Mozilla, the creators of the Firefox web browser, is a major advocate for the web platform and is fostering significant efforts to make sure that virtual reality is a ‘first-class citizen’ of the internet. With the launch of A-Frame, web developers can easily begin experimenting with VR directly on the web.
Mozilla’s ‘MozVR‘ team has been leading the charge for the company’s WebVR efforts. The company’s recently launched ‘A-Frame‘ is an open source library for creating VR websites; Mozilla calls it “Building blocks for the virtual reality web.”
Joshua Carpenter, Product Design Lead on the MozVR team, is one of the minds behind A-Frame and an ongoing champion of virtual reality on the web.
“A-Frame is aimed squarely at the web developer community, the vast majority of whom have been frozen out of WebVR development because they don’t know WebGL, the powerful-but-complex 3D API that WebVR runs on,” Carpenter told me recently. “A web developer who wants to create a VR site with A-Frame simply drops it into their markup via a single line of HTML, and is ready to go.”
Carpenter has shared a quick guide to show exactly how easy it is to craft a basic WebVR site with A-Frame:
<!DOCTYPE html> <html> <head> <meta charset="utf-8"> <title>My first VR site</title> <script src="https://aframe.io/releases/latest/aframe.min.js"></script> </head> <body> <a-scene> </a-scene> </body> </html>
<!DOCTYPE html> <html> <head> <meta charset="utf-8"> <title>My first VR site</title> <script src="https://aframe.io/releases/latest/aframe.min.js"></script> </head> <body> <a-scene> <a-sphere position="0 1.25 -1" radius="1.25" color="#EF2D5E"></a-sphere> <a-cube position="-1 0.5 1" rotation="0 45 0" width="1" height="1" depth="1" color="#4CC3D9"></a-cube> <a-cylinder position="1 0.75 1" radius="0.5" height="1.5" color="#FFC65D"></a-cylinder> <a-plane rotation="-90 0 0" width="4" height="4" color="#7BC8A4"></a-plane> <a-sky color="#ECECEC"></a-sky> </a-scene> </body> </html>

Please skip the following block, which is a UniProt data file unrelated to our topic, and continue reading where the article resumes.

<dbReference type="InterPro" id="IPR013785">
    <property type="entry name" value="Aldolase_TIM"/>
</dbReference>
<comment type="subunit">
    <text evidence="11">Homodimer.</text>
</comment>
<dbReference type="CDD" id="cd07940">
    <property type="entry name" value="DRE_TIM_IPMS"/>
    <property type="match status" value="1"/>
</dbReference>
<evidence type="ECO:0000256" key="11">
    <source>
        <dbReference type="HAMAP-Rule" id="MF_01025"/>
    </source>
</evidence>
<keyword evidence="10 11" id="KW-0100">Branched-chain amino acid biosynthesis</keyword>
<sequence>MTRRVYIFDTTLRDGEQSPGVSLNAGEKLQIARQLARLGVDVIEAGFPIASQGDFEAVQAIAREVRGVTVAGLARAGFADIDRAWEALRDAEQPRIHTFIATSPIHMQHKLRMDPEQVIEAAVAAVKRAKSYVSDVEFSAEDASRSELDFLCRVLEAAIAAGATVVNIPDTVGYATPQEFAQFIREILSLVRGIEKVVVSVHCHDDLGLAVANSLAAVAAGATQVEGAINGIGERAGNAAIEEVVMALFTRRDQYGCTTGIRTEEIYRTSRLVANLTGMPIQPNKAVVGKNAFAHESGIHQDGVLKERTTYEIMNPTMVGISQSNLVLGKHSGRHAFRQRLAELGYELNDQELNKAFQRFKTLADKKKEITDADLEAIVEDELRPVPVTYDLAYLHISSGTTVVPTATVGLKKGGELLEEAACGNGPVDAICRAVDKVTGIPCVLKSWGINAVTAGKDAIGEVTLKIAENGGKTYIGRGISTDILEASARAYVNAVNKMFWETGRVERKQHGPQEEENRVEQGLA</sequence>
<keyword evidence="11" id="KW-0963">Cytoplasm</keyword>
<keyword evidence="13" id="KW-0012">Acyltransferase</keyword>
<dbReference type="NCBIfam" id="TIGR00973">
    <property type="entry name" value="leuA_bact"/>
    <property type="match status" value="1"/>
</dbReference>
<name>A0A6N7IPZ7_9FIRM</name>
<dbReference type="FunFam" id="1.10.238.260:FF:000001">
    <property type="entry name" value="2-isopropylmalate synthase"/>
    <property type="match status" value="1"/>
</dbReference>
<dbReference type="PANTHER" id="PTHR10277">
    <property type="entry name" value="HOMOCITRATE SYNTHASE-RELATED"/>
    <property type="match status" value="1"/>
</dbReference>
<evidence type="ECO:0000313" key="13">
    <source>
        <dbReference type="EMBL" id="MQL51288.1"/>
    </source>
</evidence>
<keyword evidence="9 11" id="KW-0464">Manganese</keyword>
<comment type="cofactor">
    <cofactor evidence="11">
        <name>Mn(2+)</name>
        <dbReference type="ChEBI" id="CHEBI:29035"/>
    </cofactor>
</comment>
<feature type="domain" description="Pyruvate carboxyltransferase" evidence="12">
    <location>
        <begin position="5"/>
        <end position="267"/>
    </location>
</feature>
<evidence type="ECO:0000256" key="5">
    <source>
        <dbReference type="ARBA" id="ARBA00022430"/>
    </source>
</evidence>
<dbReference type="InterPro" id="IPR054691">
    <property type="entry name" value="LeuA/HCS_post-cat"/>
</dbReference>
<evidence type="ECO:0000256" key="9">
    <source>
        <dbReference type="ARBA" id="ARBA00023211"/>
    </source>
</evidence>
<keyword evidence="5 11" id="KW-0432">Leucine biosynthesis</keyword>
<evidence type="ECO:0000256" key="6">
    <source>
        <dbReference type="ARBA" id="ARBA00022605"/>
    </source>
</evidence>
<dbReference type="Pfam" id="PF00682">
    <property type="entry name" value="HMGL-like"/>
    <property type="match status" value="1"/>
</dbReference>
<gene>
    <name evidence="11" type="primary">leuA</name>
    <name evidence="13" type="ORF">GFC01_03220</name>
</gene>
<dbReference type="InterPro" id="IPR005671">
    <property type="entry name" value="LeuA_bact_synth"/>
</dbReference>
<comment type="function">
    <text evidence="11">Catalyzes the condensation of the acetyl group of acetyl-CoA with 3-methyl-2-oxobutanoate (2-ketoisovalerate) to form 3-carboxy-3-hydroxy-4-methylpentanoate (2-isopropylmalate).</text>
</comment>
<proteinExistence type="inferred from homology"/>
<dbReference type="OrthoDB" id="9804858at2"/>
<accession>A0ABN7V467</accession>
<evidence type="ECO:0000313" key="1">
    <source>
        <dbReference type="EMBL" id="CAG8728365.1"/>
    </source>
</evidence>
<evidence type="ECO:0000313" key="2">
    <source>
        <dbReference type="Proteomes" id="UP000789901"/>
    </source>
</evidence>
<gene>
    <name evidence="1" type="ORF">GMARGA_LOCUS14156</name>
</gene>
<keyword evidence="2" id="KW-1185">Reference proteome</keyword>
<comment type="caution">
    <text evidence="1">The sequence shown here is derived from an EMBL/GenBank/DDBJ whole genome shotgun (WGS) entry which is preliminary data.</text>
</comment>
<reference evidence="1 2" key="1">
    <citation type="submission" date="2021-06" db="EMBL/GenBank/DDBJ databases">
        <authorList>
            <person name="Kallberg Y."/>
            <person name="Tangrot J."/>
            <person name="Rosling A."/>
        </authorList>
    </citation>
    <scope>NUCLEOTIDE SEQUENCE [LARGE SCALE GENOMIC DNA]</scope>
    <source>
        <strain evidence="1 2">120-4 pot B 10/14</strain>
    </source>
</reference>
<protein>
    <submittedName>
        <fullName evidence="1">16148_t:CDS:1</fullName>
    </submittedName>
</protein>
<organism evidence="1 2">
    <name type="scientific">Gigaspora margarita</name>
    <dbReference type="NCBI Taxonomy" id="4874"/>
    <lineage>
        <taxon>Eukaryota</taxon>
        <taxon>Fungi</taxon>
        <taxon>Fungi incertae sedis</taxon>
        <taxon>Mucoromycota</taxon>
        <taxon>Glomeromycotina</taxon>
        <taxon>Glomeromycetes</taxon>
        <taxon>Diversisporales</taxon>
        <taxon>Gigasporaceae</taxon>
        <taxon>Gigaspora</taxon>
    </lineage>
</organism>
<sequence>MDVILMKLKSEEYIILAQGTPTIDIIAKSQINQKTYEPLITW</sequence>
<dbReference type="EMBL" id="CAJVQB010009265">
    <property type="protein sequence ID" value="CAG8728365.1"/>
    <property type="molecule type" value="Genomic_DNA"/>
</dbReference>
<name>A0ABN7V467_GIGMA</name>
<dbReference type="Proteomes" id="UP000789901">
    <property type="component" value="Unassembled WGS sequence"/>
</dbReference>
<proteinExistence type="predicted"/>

A-Frame comes with a collection of building blocks for models, videos, skies, geometries, etc. A-Frame also includes controls, animations and cursors, making it easy to add life and interaction.
var scene = document.querySelector('a-scene'); var cube = document.createElement('a-cube'); cube.setAttribute('color', 'red'); scene.appendChild(cube);
The MozVR team has created a number of WebVR example built with A-Frame; use the ‘View Source’ button at the top right of each to explore the underlying code on Github. Open the inspector in Firefox (ctrl+shift+c) or Chrome (ctrl+shift+i) to see the live code running behind each example and even modify it in real time.
You can learn more about WebVR, including how to set up your browser to be compatible with WebVR websites, at Mozilla’s MozVR page.